Therefore, there has been a need, prior to this invention, to provide a laminate of metal and very thin dielectric film which provides all the layers that are needed to complete a product such as a capacitor or piezoelectric multimorph. There has been described heretofore a laminate-making technique which, however, requires the use of an adhesive. That is, U.S. Pat. No. 4,427,609 describes a laminate formed by thinning by rolling in one pass under high pressure and temperature, a stack of dielectric sheets spaced apart by electrodes. Poling occurs while the rolling takes place. However, the technique is said to be inapplicable to "thin aluminum films or evaporated metallic layers", col. 4, lines 58-62. As a result, the patent calls for the use of conductive glue when making a bimorph, col 6, lines 26-32, the last embodiment. In such a case, the adhesive is present between adjacent polymer layers and must be polymerized to set. Such polymerizing requires an additional manufacturing time of from 5 to 24 hours, a length of time that far exceeds the time of the initial rolling operation. Furthermore, the adhesive tends to interfere, at least in the case of multimorphs, with the efficiency of the device. That is, the bending of a multimorph tends to be reduced by the finite thickness of the adhesive.
We have discovered that the prohibition against using dry deposited metal layers on the polymer films to be rolled, and/or against making a laminate without adhesive, assumed by the prior art, is in fact incorrect at least in certain circumstances. We have further discovered that such dry-deposited metal layers themselves can be used as a bonding agent that laminates the polymer films together, even though the metal layers are substantially free of adhesive on or within the layers. As used herein, "adhesive" means a composition that (a) is different from the other materials described and (b) has as its primary property, the ability to bond the polymer films together, usually by a chemical reaction.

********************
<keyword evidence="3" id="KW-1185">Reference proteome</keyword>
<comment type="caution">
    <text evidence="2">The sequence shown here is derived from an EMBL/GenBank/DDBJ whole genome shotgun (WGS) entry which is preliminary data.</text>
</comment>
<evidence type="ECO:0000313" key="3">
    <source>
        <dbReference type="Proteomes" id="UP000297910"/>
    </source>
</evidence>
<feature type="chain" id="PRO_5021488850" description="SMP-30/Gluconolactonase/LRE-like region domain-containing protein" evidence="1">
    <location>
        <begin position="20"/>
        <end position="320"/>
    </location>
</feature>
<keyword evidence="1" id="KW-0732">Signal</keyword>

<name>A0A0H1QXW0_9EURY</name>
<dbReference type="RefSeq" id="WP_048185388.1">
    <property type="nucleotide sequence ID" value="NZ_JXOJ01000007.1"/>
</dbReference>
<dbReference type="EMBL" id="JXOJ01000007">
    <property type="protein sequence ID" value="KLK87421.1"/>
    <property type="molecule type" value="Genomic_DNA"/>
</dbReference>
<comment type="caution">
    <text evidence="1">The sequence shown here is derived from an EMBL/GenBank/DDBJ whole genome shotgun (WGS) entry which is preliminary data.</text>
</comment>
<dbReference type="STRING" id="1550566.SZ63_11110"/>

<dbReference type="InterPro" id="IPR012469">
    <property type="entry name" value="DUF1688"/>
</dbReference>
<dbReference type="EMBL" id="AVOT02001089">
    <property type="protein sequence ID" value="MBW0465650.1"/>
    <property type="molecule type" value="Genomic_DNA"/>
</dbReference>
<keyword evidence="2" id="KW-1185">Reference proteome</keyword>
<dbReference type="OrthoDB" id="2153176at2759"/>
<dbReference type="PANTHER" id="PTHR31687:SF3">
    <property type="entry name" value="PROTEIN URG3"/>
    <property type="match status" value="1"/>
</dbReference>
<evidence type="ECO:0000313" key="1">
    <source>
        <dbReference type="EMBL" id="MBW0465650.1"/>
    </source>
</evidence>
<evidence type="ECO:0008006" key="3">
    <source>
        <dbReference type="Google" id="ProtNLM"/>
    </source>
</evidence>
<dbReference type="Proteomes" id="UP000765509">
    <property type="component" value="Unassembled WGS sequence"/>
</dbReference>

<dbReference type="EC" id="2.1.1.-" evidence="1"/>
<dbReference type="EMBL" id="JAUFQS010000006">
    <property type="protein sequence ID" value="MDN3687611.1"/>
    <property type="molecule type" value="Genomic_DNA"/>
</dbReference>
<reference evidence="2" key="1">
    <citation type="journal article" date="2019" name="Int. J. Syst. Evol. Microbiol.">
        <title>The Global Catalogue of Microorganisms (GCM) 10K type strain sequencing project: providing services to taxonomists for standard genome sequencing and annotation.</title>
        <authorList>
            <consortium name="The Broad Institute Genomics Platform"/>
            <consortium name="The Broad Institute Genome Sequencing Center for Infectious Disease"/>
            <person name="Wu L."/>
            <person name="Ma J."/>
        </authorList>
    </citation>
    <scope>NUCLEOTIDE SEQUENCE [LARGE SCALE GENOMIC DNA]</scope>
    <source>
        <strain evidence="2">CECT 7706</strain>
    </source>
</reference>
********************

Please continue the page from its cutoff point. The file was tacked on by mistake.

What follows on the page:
More specifically, there is provided a laminate of alternating layers of electrically conductive metal and an orientable polymer film, each layer of metal being integrally bonded to both adjacent layers of film. The laminate has a thickness for each polymer film that does not exceed about 25 μm. The laminate further is generally free of adhesive either on or within each metal layer.
In accord with another aspect of the invention, there is provided a method for making a laminate. The method comprises the steps of
(a) providing multiple layers of an orientable polymeric film having thicknesses no greater than about 100 μm;
(b) applying a coherent dry coating of electrically conductive metal that is generally free of adhesive, on a surface of each of the layers, the metal coatings having a maximum thickness no greater than that which is effective, after the next step in the method, to produce a resistivity of about 1 to 4 ohms/square; and